Libya’s PM says Turkey supplying weapons to rival Tripoli group


Libya’s internationally recognized Prime Minister Abdullah al-Thinni said his government would stop dealing with Turkey because it was sending weapons to a rival group in Tripoli so “the Libyan people kill each other”.

Two administrations, one in the capital and Thinni’s in the east, have been battling for power since the armed group Libya Dawn seized Tripoli in July and reinstated lawmakers from a previous assembly, four years after Muammar Gaddafi was ousted.
“Turkey is a state that is not dealing honestly with us. It’s exporting weapons to us so the Libyan people kill each other,” Thinni told Egyptian TV channel CBC late on Thursday.

A spokesman for Turkey’s Foreign Ministry strongly denied Thinni’s allegations.
“Instead of repeating the same baseless and untrue allegations we advise them to support U.N. efforts for political dialogue,” spokesman Tanju Bilgic said.
“Our policy vis-a-vis Libya is very clear. We are against any external intervention in Libya and we fully support the ongoing political dialogue process under U.N. mediation.”

Turkey is one of a handful of countries which has publicly received officials from the Tripoli government and parliament.

Thinni’s government said this week it would exclude companies from future deals, accusing Ankara of backing the Tripoli government.

He repeated that Turkish firms would be excluded from contracts in territory controlled by his government in the CBC interview, noting that any outstanding bills would be paid.
“We don’t say we are hostile to Turkey but we say we don’t deal with it,” he said.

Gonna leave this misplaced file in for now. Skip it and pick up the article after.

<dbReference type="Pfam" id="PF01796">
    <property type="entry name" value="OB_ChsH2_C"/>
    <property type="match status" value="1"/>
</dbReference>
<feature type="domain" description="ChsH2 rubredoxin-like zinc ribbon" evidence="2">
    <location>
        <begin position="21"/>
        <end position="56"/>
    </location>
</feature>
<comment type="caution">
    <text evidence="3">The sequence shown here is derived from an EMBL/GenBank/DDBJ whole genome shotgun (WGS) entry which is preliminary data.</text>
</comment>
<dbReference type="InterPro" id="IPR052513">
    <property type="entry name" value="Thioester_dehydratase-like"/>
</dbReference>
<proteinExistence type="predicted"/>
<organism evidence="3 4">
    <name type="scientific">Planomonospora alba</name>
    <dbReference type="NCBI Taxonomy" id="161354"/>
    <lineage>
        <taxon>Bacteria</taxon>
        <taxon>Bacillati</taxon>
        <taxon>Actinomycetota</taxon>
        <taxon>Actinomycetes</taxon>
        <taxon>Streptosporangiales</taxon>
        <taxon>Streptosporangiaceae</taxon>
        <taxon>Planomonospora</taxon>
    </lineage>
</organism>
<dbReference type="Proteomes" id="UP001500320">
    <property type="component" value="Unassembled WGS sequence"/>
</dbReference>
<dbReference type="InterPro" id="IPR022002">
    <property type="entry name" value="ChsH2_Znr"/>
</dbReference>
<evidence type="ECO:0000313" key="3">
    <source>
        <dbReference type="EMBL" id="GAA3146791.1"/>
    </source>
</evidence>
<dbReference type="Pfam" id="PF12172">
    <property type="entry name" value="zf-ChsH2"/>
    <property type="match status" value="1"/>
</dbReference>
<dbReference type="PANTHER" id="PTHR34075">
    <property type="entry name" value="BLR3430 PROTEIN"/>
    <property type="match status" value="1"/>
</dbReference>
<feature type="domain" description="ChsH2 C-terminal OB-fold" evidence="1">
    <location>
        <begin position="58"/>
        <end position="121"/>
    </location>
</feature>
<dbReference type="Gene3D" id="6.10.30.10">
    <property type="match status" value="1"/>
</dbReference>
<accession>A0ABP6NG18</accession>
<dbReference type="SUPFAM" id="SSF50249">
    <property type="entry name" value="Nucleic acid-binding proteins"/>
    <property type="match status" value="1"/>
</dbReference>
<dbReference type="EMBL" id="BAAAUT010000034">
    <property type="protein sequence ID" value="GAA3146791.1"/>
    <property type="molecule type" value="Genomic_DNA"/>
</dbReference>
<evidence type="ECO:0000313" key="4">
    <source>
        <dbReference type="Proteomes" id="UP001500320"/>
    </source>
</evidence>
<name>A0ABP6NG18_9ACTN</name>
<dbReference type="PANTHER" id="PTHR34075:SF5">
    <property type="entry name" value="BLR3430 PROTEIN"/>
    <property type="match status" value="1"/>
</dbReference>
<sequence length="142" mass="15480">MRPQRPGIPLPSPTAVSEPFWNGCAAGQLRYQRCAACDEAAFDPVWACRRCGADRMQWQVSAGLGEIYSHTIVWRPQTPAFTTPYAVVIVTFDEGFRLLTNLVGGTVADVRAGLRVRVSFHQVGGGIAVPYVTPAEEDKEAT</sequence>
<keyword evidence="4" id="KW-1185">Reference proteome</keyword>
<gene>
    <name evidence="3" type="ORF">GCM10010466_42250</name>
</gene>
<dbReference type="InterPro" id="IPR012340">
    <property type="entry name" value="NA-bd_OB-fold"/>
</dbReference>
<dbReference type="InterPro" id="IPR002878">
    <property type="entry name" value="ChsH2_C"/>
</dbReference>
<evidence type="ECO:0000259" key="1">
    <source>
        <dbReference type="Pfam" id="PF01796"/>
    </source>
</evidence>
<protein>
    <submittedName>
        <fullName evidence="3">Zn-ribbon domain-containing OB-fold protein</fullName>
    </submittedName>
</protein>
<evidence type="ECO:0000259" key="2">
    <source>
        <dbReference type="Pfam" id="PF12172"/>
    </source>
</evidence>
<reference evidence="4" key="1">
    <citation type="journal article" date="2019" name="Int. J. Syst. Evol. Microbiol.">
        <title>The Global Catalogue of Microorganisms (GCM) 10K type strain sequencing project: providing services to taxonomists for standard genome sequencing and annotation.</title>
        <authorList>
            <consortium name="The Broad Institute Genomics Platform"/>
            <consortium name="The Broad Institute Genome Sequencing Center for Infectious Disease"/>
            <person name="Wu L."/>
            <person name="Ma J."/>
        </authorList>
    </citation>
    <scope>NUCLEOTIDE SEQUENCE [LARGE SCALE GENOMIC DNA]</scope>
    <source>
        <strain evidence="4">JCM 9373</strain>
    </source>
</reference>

Critics of Ankara say its Libya policy is an extension of a pro-Islamist agenda which has already seen relations sour with other former allies, notably Egypt.

Thinni also accused Qatar of giving “material” support to the rival side in the Libyan conflict. He did not elaborate.

Army general Khalifa Haftar, who merged his forces with the army in the east to fight Islamist militants, is seen as a potential rival to Thinni. While the alliance has enabled them to win back territory, Haftar has been criticized for air strikes on civilian airports.

On Wednesday, a spokesman for Thinni’s parliament said the assembly’s president would appoint Haftar as top army commander.

In the eastern city of Benghazi on Friday, unknown gunmen shot with what appeared to be anti-aircraft guns at a protest supporting the army and Haftar.

Nobody was hurt but three nearby buildings were hit, a Reuters reporter at the scene said.

The protesters had demanded classifying the Muslim Brotherhood as a “terrorist” organization, like in Egypt.

The Brotherhood has a presence in the rival parliament in Tripoli and western Libya.

Thinni’s government accuses it of having ties to militant groups such as Ansar al-Sharia, blamed by Washington for an attack on the U.S. consulate in Benghazi where the U.S. ambassador died.

The Brotherhood in Libya says it is a peaceful organization. No more details were immediately available.